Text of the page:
Over the next 30 years, WPI grew their construction footprint to include 13 locations in Southeast Texas and solidified their role as a dominate player in the market. They brought together strong complementary lines and increased their parts and service departments so that they would never be far from their customers.

“We’ve got great customers, and their work is a 24/7 business. Whether it’s an engine or a mining excavator, the performance has to be 24/7,” Pearce III said. “We’ve got to mirror that. It's been that way from day one.”

The Fourth Generation
It was also during this time that the fourth generation of Pearces started working their way into the business. However, working in the family business is not a given. As soon as a Pearce offspring is old enough, they are encouraged to work summers in the warehouse.

“If you're part of the family and you want to work here, that's where you start,” explained Lloyd French, Division President for WPI's Construction Mining Division. “And if someone skipped that process, they don't get to work here in the future.”

French and his cousin, Louis “Lou” M. Pearce IV, Division President for WPI's Engine Division are leading the next generation of Pearces and helping usher the company into the next phase of growth.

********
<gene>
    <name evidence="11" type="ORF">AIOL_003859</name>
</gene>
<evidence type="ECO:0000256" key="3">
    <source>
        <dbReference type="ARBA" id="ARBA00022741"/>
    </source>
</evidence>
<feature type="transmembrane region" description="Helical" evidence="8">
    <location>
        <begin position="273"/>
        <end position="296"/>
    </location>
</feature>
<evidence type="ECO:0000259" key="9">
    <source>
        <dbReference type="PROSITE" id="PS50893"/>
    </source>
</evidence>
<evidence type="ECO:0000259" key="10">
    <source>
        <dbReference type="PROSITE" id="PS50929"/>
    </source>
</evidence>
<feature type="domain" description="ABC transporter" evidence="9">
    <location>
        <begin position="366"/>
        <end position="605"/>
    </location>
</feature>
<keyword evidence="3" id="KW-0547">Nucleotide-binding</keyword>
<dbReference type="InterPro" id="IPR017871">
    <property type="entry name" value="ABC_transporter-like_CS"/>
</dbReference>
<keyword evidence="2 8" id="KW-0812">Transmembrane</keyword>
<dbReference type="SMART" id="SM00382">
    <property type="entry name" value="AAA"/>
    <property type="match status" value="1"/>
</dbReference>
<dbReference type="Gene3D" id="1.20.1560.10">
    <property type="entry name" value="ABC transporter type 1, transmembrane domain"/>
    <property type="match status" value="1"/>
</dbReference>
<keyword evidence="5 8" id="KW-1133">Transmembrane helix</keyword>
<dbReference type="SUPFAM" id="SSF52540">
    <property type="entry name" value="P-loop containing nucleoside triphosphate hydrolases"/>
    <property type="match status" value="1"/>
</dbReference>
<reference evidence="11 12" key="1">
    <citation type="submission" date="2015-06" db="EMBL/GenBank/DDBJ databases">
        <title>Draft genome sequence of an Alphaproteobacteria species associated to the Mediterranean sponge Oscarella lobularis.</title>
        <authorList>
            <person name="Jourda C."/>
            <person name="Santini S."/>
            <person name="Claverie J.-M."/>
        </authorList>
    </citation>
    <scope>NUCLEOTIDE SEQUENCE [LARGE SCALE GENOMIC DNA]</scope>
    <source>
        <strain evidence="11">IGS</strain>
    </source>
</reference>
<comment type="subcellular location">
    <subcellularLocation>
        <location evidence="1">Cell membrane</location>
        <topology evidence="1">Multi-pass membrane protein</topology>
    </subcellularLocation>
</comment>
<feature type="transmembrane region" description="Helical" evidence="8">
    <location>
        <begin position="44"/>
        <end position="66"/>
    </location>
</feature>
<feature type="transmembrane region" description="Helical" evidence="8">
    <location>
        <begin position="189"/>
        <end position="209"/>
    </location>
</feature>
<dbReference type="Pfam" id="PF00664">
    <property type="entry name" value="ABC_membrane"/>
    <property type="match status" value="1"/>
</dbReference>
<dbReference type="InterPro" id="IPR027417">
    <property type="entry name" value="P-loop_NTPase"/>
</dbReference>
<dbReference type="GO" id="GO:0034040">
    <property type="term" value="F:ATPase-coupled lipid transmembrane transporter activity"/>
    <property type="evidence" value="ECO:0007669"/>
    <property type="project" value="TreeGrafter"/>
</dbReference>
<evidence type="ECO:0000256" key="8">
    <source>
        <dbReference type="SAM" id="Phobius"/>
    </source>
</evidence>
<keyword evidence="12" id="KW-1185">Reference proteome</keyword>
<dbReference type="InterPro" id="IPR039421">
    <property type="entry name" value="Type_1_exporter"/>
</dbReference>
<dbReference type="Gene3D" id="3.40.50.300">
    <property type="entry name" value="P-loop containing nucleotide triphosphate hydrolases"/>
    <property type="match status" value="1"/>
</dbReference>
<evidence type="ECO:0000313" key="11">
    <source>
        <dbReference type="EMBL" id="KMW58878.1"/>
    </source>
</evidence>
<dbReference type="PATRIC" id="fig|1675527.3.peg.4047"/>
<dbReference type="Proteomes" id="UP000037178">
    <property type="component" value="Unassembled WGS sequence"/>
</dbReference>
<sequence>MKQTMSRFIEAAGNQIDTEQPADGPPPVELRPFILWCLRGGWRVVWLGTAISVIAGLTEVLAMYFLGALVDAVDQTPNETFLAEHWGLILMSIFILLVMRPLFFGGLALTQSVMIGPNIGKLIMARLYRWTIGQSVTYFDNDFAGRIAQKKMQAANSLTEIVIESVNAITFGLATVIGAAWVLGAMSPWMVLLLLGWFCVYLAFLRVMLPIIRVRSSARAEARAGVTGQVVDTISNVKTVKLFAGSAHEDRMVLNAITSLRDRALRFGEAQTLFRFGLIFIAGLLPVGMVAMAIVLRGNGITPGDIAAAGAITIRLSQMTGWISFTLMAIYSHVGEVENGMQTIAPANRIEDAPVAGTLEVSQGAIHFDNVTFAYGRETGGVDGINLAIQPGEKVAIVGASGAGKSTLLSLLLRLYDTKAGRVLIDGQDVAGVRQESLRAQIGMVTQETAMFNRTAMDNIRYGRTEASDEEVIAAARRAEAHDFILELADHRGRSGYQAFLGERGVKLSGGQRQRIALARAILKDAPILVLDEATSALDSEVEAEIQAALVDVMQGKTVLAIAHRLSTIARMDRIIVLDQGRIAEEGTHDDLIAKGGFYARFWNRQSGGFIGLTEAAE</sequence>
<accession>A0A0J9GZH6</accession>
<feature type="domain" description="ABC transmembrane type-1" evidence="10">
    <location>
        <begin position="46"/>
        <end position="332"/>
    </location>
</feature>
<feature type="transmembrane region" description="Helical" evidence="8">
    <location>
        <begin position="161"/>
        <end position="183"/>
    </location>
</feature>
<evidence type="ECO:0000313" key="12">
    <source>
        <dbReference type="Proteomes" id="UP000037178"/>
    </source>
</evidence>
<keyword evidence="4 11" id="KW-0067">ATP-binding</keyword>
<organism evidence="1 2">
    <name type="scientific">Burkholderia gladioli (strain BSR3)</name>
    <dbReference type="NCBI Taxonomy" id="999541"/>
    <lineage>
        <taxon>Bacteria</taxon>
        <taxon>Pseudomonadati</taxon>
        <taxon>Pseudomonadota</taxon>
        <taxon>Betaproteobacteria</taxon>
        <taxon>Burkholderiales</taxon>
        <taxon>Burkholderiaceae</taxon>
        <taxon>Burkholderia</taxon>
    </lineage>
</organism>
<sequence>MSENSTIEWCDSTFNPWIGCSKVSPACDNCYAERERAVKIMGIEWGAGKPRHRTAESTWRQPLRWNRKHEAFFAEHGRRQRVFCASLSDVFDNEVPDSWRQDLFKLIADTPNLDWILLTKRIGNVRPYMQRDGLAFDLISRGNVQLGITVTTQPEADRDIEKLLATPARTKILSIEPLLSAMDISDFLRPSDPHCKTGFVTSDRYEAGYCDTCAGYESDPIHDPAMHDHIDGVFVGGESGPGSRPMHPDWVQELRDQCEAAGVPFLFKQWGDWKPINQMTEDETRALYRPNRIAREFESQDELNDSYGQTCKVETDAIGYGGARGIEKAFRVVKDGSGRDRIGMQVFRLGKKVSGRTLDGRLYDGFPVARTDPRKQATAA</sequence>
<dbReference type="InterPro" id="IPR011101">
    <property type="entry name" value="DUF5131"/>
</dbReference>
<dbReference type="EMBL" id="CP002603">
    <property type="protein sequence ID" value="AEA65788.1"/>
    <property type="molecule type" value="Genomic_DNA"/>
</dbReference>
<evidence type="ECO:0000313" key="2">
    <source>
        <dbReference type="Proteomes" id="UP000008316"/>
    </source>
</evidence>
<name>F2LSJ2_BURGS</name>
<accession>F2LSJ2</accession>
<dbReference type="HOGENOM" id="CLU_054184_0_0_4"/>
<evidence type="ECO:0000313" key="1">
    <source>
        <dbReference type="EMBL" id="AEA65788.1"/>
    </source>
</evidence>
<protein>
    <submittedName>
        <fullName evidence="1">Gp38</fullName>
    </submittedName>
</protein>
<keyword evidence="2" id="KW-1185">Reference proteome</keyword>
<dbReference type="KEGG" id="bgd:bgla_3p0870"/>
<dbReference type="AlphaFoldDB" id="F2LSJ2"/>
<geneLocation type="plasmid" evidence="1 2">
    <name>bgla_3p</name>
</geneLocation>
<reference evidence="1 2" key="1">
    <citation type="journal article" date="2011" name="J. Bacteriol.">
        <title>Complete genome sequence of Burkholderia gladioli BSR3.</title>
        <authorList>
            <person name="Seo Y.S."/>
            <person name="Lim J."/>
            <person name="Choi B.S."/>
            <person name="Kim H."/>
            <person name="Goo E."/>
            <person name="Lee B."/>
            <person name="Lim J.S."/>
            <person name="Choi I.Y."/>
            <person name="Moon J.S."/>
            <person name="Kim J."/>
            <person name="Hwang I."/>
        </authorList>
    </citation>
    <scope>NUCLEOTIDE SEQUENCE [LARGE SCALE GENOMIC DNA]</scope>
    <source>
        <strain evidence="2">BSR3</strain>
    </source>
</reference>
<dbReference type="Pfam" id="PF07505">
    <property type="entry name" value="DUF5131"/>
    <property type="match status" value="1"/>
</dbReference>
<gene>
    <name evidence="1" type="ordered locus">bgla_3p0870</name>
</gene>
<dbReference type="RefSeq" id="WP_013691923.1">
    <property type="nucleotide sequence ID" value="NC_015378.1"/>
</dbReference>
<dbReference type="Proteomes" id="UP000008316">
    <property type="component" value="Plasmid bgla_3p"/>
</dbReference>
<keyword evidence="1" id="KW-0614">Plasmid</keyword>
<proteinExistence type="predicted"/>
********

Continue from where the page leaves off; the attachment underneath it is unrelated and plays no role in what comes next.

“We’re in a major growth mode right now, which is really exciting to me because it's something that Lloyd and I and the leadership team have been pressing on here,” Pearce IV said. “We can't stay stagnant; we must keep getting better.”

French and Pearce IV both spent a few years working for other companies after college and are excited to bring some of the best practices they learned during that time into the family business. “I think it's good to be able to take a tour of duty outside and look at the world from a different perspective,” French reflected.

The cousins are excited about two recent acquisitions. One of those acquisitions, Memorial Machine, is an engine component remanufacturing facility for the oil and gas industry on the Energy Systems Division side of the business.